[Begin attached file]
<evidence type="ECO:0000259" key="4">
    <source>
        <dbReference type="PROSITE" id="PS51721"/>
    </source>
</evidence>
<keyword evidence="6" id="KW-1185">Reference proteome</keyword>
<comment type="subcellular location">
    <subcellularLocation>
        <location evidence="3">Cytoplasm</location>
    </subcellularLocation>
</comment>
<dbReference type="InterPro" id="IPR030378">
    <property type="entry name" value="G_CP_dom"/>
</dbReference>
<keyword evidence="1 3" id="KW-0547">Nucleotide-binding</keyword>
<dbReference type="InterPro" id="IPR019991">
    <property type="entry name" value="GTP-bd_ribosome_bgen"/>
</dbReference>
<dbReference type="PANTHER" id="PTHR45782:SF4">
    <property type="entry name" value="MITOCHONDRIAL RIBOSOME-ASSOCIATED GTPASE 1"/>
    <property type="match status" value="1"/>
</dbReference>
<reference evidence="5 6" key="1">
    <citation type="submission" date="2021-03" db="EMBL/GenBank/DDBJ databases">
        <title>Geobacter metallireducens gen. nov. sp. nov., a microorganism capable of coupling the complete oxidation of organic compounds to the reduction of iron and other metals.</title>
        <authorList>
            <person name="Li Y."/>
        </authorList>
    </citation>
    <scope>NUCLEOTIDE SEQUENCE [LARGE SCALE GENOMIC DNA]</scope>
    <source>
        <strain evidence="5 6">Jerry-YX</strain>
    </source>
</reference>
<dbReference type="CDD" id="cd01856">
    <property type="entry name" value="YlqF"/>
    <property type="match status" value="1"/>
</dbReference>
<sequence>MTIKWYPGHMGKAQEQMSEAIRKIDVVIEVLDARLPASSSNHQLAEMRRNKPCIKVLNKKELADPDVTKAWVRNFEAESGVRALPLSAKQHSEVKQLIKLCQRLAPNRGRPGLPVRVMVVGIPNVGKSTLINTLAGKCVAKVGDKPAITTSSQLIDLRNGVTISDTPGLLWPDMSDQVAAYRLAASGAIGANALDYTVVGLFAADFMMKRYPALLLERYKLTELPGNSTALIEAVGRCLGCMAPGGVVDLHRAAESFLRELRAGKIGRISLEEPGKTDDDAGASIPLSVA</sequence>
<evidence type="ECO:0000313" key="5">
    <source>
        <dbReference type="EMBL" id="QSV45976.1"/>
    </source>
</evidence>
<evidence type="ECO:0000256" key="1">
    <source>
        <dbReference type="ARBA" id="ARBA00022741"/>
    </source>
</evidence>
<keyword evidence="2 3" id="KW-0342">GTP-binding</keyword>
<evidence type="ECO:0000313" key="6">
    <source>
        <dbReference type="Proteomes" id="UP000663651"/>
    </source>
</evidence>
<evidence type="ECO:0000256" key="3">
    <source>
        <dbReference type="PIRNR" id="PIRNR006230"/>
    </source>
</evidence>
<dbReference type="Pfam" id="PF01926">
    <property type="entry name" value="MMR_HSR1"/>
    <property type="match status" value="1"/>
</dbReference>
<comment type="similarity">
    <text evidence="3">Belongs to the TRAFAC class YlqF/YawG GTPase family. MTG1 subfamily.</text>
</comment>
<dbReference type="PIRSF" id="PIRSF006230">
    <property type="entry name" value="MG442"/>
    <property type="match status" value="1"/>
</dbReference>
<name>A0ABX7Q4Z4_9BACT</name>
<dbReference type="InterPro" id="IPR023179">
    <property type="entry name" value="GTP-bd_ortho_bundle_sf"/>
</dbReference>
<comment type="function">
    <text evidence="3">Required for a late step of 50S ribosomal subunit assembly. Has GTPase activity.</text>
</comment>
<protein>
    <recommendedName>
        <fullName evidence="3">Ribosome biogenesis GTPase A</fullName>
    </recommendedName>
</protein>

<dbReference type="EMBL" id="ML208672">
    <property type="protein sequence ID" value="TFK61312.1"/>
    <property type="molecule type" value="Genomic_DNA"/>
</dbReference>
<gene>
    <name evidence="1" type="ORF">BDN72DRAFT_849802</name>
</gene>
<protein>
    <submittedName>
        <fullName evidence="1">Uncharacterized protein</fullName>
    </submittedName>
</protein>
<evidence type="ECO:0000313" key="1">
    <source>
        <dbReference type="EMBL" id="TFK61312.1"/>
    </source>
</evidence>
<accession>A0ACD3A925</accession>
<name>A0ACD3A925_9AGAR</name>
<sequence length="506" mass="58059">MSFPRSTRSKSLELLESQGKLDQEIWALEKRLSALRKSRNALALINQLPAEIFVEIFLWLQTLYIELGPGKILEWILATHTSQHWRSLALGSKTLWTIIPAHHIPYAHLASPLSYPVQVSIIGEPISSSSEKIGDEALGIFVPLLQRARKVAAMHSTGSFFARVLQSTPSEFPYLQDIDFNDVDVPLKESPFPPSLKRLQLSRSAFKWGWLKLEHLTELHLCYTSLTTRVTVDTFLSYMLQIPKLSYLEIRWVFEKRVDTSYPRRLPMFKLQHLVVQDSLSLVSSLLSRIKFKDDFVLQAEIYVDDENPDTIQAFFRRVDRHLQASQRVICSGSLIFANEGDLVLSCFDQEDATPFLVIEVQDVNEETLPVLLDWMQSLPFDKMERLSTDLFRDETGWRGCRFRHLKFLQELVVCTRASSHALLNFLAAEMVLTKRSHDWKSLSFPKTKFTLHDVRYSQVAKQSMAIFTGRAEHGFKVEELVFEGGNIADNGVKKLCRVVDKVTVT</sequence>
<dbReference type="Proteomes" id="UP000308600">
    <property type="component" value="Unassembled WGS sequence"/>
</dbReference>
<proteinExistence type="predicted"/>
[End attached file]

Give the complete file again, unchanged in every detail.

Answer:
<evidence type="ECO:0000259" key="4">
    <source>
        <dbReference type="PROSITE" id="PS51721"/>
    </source>
</evidence>
<keyword evidence="6" id="KW-1185">Reference proteome</keyword>
<comment type="subcellular location">
    <subcellularLocation>
        <location evidence="3">Cytoplasm</location>
    </subcellularLocation>
</comment>
<dbReference type="InterPro" id="IPR030378">
    <property type="entry name" value="G_CP_dom"/>
</dbReference>
<keyword evidence="1 3" id="KW-0547">Nucleotide-binding</keyword>
<dbReference type="InterPro" id="IPR019991">
    <property type="entry name" value="GTP-bd_ribosome_bgen"/>
</dbReference>
<dbReference type="PANTHER" id="PTHR45782:SF4">
    <property type="entry name" value="MITOCHONDRIAL RIBOSOME-ASSOCIATED GTPASE 1"/>
    <property type="match status" value="1"/>
</dbReference>
<reference evidence="5 6" key="1">
    <citation type="submission" date="2021-03" db="EMBL/GenBank/DDBJ databases">
        <title>Geobacter metallireducens gen. nov. sp. nov., a microorganism capable of coupling the complete oxidation of organic compounds to the reduction of iron and other metals.</title>
        <authorList>
            <person name="Li Y."/>
        </authorList>
    </citation>
    <scope>NUCLEOTIDE SEQUENCE [LARGE SCALE GENOMIC DNA]</scope>
    <source>
        <strain evidence="5 6">Jerry-YX</strain>
    </source>
</reference>
<dbReference type="CDD" id="cd01856">
    <property type="entry name" value="YlqF"/>
    <property type="match status" value="1"/>
</dbReference>
<sequence>MTIKWYPGHMGKAQEQMSEAIRKIDVVIEVLDARLPASSSNHQLAEMRRNKPCIKVLNKKELADPDVTKAWVRNFEAESGVRALPLSAKQHSEVKQLIKLCQRLAPNRGRPGLPVRVMVVGIPNVGKSTLINTLAGKCVAKVGDKPAITTSSQLIDLRNGVTISDTPGLLWPDMSDQVAAYRLAASGAIGANALDYTVVGLFAADFMMKRYPALLLERYKLTELPGNSTALIEAVGRCLGCMAPGGVVDLHRAAESFLRELRAGKIGRISLEEPGKTDDDAGASIPLSVA</sequence>
<evidence type="ECO:0000313" key="5">
    <source>
        <dbReference type="EMBL" id="QSV45976.1"/>
    </source>
</evidence>
<evidence type="ECO:0000256" key="1">
    <source>
        <dbReference type="ARBA" id="ARBA00022741"/>
    </source>
</evidence>
<keyword evidence="2 3" id="KW-0342">GTP-binding</keyword>
<evidence type="ECO:0000313" key="6">
    <source>
        <dbReference type="Proteomes" id="UP000663651"/>
    </source>
</evidence>
<evidence type="ECO:0000256" key="3">
    <source>
        <dbReference type="PIRNR" id="PIRNR006230"/>
    </source>
</evidence>
<dbReference type="Pfam" id="PF01926">
    <property type="entry name" value="MMR_HSR1"/>
    <property type="match status" value="1"/>
</dbReference>
<comment type="similarity">
    <text evidence="3">Belongs to the TRAFAC class YlqF/YawG GTPase family. MTG1 subfamily.</text>
</comment>
<dbReference type="PIRSF" id="PIRSF006230">
    <property type="entry name" value="MG442"/>
    <property type="match status" value="1"/>
</dbReference>
<name>A0ABX7Q4Z4_9BACT</name>
<dbReference type="InterPro" id="IPR023179">
    <property type="entry name" value="GTP-bd_ortho_bundle_sf"/>
</dbReference>
<comment type="function">
    <text evidence="3">Required for a late step of 50S ribosomal subunit assembly. Has GTPase activity.</text>
</comment>
<protein>
    <recommendedName>
        <fullName evidence="3">Ribosome biogenesis GTPase A</fullName>
    </recommendedName>
</protein>

<dbReference type="EMBL" id="ML208672">
    <property type="protein sequence ID" value="TFK61312.1"/>
    <property type="molecule type" value="Genomic_DNA"/>
</dbReference>
<gene>
    <name evidence="1" type="ORF">BDN72DRAFT_849802</name>
</gene>
<protein>
    <submittedName>
        <fullName evidence="1">Uncharacterized protein</fullName>
    </submittedName>
</protein>
<evidence type="ECO:0000313" key="1">
    <source>
        <dbReference type="EMBL" id="TFK61312.1"/>
    </source>
</evidence>
<accession>A0ACD3A925</accession>
<name>A0ACD3A925_9AGAR</name>
<sequence length="506" mass="58059">MSFPRSTRSKSLELLESQGKLDQEIWALEKRLSALRKSRNALALINQLPAEIFVEIFLWLQTLYIELGPGKILEWILATHTSQHWRSLALGSKTLWTIIPAHHIPYAHLASPLSYPVQVSIIGEPISSSSEKIGDEALGIFVPLLQRARKVAAMHSTGSFFARVLQSTPSEFPYLQDIDFNDVDVPLKESPFPPSLKRLQLSRSAFKWGWLKLEHLTELHLCYTSLTTRVTVDTFLSYMLQIPKLSYLEIRWVFEKRVDTSYPRRLPMFKLQHLVVQDSLSLVSSLLSRIKFKDDFVLQAEIYVDDENPDTIQAFFRRVDRHLQASQRVICSGSLIFANEGDLVLSCFDQEDATPFLVIEVQDVNEETLPVLLDWMQSLPFDKMERLSTDLFRDETGWRGCRFRHLKFLQELVVCTRASSHALLNFLAAEMVLTKRSHDWKSLSFPKTKFTLHDVRYSQVAKQSMAIFTGRAEHGFKVEELVFEGGNIADNGVKKLCRVVDKVTVT</sequence>
<dbReference type="Proteomes" id="UP000308600">
    <property type="component" value="Unassembled WGS sequence"/>
</dbReference>
<proteinExistence type="predicted"/>